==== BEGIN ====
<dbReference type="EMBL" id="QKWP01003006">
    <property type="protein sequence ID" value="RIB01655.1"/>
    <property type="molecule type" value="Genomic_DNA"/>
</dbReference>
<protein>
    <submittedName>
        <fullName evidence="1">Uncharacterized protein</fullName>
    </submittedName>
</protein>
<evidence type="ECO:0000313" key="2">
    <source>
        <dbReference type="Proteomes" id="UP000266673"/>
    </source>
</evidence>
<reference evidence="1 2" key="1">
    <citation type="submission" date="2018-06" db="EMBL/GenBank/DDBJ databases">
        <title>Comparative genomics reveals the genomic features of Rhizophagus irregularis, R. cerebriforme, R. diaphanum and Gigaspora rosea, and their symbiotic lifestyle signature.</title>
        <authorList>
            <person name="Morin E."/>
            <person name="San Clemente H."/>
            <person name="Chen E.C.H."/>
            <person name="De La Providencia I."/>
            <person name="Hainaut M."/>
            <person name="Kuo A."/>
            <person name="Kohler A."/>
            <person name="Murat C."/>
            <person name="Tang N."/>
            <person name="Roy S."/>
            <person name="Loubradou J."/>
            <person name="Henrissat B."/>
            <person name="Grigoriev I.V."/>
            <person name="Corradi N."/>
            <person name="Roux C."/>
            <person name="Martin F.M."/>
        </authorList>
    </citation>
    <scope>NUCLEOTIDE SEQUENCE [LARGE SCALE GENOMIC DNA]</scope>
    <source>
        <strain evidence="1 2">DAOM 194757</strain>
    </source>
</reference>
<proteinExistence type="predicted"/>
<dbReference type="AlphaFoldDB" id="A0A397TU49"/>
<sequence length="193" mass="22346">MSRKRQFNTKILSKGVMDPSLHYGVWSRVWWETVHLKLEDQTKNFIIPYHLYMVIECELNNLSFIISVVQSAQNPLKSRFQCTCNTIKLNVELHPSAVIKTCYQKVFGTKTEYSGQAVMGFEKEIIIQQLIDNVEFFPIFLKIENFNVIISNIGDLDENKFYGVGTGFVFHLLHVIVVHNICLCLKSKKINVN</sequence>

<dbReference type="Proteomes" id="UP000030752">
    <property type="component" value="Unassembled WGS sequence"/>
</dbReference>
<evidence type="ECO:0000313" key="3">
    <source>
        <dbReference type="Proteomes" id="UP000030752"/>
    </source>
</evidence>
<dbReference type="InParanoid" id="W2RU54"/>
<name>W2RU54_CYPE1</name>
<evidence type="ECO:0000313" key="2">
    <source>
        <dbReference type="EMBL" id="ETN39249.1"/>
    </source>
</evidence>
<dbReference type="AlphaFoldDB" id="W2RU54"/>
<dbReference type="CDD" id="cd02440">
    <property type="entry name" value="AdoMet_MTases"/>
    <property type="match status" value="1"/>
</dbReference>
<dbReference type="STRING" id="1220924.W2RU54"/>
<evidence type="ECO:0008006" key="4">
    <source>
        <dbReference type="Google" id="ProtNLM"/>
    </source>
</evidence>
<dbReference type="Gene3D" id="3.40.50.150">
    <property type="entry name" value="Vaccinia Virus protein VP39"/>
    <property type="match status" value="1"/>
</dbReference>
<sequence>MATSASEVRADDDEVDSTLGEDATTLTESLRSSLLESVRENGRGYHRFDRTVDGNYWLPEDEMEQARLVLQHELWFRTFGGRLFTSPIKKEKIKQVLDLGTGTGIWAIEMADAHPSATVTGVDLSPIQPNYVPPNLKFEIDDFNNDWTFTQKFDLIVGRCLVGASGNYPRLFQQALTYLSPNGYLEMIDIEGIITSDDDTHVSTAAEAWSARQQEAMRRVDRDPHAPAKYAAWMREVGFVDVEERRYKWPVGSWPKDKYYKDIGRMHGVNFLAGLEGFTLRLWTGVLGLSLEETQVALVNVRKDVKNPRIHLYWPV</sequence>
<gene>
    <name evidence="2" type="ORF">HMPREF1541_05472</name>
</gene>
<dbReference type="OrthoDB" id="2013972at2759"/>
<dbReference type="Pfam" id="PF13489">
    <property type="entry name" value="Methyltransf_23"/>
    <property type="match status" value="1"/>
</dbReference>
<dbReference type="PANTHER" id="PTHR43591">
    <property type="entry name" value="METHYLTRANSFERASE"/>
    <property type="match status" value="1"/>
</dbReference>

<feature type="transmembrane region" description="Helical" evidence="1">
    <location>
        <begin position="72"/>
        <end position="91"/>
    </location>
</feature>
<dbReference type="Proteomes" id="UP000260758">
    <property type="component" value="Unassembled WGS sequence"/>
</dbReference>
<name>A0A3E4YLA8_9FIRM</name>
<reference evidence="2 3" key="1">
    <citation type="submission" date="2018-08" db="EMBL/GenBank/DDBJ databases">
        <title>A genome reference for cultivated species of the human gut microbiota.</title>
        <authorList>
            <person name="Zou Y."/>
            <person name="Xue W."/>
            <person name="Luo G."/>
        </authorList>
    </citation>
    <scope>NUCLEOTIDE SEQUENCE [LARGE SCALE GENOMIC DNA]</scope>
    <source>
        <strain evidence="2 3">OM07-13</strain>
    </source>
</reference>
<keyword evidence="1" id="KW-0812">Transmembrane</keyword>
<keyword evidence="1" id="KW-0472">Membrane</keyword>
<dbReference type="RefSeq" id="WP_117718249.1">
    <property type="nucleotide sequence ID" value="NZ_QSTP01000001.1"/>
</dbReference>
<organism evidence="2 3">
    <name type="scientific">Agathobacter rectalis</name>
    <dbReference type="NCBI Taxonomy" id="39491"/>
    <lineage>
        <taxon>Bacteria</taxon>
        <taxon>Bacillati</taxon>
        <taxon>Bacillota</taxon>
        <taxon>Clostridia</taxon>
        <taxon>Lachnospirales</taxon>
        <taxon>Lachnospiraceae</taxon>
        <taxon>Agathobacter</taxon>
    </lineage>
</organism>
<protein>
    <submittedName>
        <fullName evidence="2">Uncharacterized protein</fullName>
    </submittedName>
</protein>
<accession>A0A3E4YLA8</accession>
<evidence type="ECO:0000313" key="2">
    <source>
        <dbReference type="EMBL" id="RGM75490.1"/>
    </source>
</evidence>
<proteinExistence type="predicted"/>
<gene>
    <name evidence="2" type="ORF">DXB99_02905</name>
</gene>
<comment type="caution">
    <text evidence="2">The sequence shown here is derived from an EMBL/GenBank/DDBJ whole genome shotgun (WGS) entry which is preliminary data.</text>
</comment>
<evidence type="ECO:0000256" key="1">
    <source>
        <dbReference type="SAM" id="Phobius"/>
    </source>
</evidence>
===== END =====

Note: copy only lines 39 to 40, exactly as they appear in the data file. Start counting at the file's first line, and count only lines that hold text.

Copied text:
        <strain evidence="1 2">DAOM 194757</strain>
    </source>